After the devastating effects of The Reichenbach Fall, Dr John Watson has got on with his life. New horizons, romance and a comforting domestic future beckon. But, with London under threat of a huge terrorist attack, Sherlock Holmes is about to rise from the grave with all the theatricality that comes so naturally to him. It’s what his best friend wanted more than anything, but for John Watson it might well be a case of ‘be careful what you wish for’! If Sherlock thinks everything will be just as he left it though, he’s in for a very big surprise…

Contemporary adaptations The Sign Of The Three and His Last Vow follow. But the question is, will there be another series? Martin Freeman’s career isn’t going too badly, I think, and Cumberbatch – well, he’s in just about everything. Let’s just enjoy Sherlock while we can.

It’s on next year — oh christ, 2014. New Year’s Day, 2014, at 9pm.

608Sherlock may be a rare telly treat, but Silent Witness, first aired in 1996 and starting its 17th series on January 2nd, is a TV staple.

Wash your hands for the blurb:

Forensic Pathologist Dr. Nikki Alexander, Forensic Scientist Jack Hodgson and Forensic Lab Scientist Clarissa Mullery return, but this time there’s a new head of The Lyell Centre – Forensic Pathologist Dr. Thomas Chamberlain.

Chamberlain’s confidence and political nose make him a good choice to lead the Lyell Centre after the death of Leo Dalton, but his sudden arrival and new approach is met by a frosty reception from Nikki, Jack and Clarissa. It’s not long before his judgment is called into question, but how quickly will Thomas be able to prove his worth?

In the opening episode, Premiership footballer Isaac Dreyfus finds his days at the top are numbered when a sex tape links him to the brutal murder of a young woman, threatening to destroy his reputation and marriage. Dreyfus desperately fights to prove his innocence, while disillusioned Adam Freedman turns to a mysterious source for help to avenge the murder of his wife and child.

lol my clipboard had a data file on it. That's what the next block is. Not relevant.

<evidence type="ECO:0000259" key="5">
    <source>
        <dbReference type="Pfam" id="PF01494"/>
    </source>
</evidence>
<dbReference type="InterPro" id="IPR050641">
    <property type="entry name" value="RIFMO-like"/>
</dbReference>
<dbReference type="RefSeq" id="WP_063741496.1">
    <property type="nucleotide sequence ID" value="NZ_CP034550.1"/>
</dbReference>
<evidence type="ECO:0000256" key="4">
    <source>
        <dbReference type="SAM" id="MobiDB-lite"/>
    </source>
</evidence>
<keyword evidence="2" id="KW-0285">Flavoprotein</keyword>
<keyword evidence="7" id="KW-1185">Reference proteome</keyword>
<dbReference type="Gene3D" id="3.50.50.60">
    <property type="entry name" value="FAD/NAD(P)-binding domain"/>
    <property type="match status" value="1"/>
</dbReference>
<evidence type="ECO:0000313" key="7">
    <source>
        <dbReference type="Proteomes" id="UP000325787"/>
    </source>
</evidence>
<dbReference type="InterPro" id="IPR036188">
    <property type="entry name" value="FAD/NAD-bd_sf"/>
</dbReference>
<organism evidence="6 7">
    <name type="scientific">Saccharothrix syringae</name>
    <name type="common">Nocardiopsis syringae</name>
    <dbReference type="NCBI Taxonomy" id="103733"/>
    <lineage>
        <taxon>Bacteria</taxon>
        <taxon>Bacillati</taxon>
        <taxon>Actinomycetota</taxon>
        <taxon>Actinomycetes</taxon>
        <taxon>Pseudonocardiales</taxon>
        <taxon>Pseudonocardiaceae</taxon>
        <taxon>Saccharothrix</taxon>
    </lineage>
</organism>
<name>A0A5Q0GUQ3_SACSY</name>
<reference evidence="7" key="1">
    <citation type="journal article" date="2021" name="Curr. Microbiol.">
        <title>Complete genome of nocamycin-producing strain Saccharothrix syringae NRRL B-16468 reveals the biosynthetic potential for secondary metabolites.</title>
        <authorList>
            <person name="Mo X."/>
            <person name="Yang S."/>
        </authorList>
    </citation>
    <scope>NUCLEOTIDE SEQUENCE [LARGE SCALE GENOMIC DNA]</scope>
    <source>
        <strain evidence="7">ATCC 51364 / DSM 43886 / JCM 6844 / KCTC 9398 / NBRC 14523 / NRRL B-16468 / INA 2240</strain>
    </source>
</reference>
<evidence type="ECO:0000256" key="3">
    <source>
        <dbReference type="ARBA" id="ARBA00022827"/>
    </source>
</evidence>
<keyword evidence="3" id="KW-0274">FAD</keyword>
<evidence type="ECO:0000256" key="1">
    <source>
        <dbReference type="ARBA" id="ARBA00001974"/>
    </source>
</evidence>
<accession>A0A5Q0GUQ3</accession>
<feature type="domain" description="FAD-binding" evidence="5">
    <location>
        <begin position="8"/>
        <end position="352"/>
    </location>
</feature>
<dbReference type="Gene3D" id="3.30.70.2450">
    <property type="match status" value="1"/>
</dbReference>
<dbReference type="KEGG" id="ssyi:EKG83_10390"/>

Nikki struggles to come to terms with Leo’s death following the arrival of the new Lyell Centre boss, pathologist Thomas Chamberlain. However, her feelings surface when DI John Leighton and DS Anne Burchett demand results in the two unsolved cases. When Nikki questions the motive behind the murders, a re-examination of the Freedman crime scene leads Jack to make a startling discovery.

Despite a revolving cast – ah, Amanda Burton, those were the days –  Silent Witness still delivers sturdy ratings for the BBC, so it’s no wonder that it’s back for another five stories. Those are divided into two parts, and wrapped within an ear-splitting operatic credit sequence. The first Silent Witness story, Commodity, is on at 9pm.

608-1And, I don’t know about you, but the UK-version of The Bridge – The Tunnel left me a bit cold. The melodrama was there, but the sly humour and terrific chemistry between the two leads seemed to have got lost somewhere in translation. I’ve been missing me some proper Saga.

So, this is good news, the second series of the original is back on BBC4 on Saturday four whole days into the new year — 2014, god help us – at 9pm.

The blurb requires you to shut the door behind you:

Thirteen months after the events of the first season, a coastal tanker leaves the Öresund waterway and heads straight for the Øresund Bridge.

When the coastguards board the ship, they discover there are no crew on board. Three Swedish and two Danish youths are also chained to the below deck.

Saga Norén of Malmö County Police is put in charge of the case and contacts Martin Rohde,, who is still haunted by the death of his son. Together, they start the journey of investigating the case.

Happy New year, persons.